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Placer County

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REUBEN H. COPP

 

 

            Reuben H. Copp, one of the supervisors of Placer County, residing at Rocklin, is the owner of the Secret Ravine granite quarry at that place.  He is a native of New Hampshire, born on the 22nd of December, 1848, and represents a family of English origin that was early founded in New England by descendants of Sir John Copp, of England.  The Copp’s were among the earliest residents of southwestern Maine, and Samuel Copp, the father of our subject, was born in South Berwick, of the Pine Tree state.  Having arrived at years of maturity he was married there to Miss Jane Tibbetts, a native of New Hampshire.  They were farming people who lived quiet but honorable lives.  The mother of our subject was a second wife, and by that marriage there were six children.  She died in the fifty-sixth year of her age, while the father passed away at the age of sixty-eight years.  Through many generations the Copp’s were influential members of the Methodist Church.  The parents of our subject both passed away in the old Granite state and their remains were there laid to rest.

            Reuben H. Copp, whose name introduces this record, was the fourth in their family.  He was reared to manhood upon a farm in his native state, and as he worked in the fields he gained in mental and physical strength that fitted him for life’s duties in later years.  The public schools afforded him his educational privileges, and when seventeen years of age he left home to make his way in the world, going to Massachusetts, where he learned the granite cutter’s trade, following that pursuit in Cape Ann and in Hallowell.  He also worked at Fork’s island and in 1876 came to San Francisco, where he followed his chosen occupation for a year and a half, arriving in Rocklin in 1877.  Here he accepted the position of superintendent of a granite quarry and later acted as manager for G. Griffith for seven years, during which time he did a large amount of granite work, including the work on the San Joaquin County Court House, at Stockton, California, and then became the owner of his present quarry.  For the past eleven years he has engaged in business on his own account, during which time he has taken and executed many large contracts, supplying the granite for the Hall of Records at San Jose, as well as for many large edifices in San Francisco.  The granite from the Secret Ravine quarry is of superior quality, being unsurpassed by any found in the state of California, and the output of his quarry therefore finds a ready sale on the market and commands excellent prices.  He also furnishes a large amount of granite for monumental work throughout the state, for the stone is capable of receiving a very superior polish.  He has at the quarry all the machinery and appliances necessary for carrying on the best work in his line and his business has increased in volume and importance until it has assumed extensive proportions.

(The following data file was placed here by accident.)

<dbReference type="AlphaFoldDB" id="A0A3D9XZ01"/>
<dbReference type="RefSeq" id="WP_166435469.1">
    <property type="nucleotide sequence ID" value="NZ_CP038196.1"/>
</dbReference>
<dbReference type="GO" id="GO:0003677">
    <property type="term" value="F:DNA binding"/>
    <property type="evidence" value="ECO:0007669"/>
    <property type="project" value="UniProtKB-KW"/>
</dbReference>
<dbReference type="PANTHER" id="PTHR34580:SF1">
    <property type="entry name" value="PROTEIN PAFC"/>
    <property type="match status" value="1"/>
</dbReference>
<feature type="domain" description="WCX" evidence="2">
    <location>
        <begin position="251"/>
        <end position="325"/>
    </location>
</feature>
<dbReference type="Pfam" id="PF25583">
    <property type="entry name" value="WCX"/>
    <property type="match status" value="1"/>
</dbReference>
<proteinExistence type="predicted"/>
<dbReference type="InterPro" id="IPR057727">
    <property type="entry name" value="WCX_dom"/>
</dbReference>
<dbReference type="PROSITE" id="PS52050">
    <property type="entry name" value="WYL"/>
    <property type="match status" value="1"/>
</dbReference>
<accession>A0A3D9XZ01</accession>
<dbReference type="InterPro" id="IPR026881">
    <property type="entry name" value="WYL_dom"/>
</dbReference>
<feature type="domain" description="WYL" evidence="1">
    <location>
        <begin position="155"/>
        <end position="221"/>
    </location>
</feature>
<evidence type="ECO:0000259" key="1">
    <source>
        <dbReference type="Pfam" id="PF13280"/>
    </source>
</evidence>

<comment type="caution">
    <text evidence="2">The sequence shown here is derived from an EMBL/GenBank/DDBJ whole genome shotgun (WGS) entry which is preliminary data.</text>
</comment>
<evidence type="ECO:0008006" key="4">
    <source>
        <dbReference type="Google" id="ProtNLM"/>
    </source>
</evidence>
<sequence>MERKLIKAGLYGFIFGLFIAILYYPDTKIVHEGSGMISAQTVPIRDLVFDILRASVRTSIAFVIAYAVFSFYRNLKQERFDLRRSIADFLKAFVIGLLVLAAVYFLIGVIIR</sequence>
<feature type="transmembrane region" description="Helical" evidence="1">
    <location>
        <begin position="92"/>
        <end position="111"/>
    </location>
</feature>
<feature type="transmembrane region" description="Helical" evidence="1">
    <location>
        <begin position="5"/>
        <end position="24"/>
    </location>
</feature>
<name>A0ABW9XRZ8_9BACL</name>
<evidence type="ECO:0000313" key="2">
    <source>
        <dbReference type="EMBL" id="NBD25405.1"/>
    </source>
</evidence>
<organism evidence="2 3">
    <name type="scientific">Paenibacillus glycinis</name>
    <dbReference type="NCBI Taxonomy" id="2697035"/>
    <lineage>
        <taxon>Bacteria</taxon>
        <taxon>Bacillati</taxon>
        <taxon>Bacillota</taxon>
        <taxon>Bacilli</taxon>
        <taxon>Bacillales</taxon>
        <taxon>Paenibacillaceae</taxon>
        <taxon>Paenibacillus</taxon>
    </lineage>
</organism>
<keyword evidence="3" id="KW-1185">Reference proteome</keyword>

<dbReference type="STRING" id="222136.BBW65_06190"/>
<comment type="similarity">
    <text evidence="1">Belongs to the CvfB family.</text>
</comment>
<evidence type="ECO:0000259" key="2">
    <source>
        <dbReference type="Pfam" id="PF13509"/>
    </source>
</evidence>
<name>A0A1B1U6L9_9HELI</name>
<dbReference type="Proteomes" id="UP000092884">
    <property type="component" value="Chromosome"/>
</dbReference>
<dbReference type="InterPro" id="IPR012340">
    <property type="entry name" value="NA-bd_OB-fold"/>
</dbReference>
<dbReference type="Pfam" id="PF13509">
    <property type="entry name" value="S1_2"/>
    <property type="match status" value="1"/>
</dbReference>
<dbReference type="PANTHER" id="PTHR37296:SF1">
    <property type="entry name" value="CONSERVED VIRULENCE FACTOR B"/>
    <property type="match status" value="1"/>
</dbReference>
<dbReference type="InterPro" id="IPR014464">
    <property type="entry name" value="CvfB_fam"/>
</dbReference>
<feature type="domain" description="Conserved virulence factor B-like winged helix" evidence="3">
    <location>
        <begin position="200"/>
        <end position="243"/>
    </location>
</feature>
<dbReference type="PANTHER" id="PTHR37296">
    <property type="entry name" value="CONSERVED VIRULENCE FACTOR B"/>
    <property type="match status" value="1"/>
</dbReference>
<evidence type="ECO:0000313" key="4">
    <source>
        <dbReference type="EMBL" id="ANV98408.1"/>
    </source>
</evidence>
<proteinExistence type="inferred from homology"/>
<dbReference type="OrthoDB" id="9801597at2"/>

Mr. Copp has been a life-long Republican, his study of the issues of the day resulting in the belief that the platform of that party contains the best element of good government.  However, he is not aggressively partisan, but is a man of liberal and generous spirit and has made many friends in all parties.  In 1898 he was nominated on the Republican ticket to the very important and responsible office of supervisor, was triumphantly elected and is now filling the position to the best of his ability, and that ability is of the highest order, fully appreciating the importance of using good judgment and sound business ability in the management of the affairs of the county.  Socially he is connected with the Odd Fellows Society, has passed all of its chairs and has represented his lodge in the grand lodge of the state.

             In 1870 Mr. Copp was married to Miss Laura Goddard, of Vermont, but after two short years of happy married life death claimed her.  For six years Mr. Copp remained single, but in 1878 was again married, in Rocklin, his second union being with Mrs. Page, a native of New York and the widow of Dr. Page.  They have a very comfortable and commodious residence situated in the midst of large grounds and there their many friends delight to gather, enjoying the social functions which are held in this hospitable home.  From early life Mr. Copp has depended entirely upon his own resources, but the qualities of a successful businessman lay dormant his in nature, needing only the awakening touch of effort to make them result to his benefit.  His energy and keen discrimination in business affairs have enabled him to wrest from fortune a comfortable competence, and he is now one of the substantial citizens of his adopted county.         

 

 

Transcribed by Gerald Iaquinta.

Source: “A Volume of Memoirs and Genealogy of Representative Citizens of Northern California”, Pages 719-720. Chicago Standard Genealogical  Publishing Co. 1901.

© 2010  Gerald Iaquinta.

 

 

 

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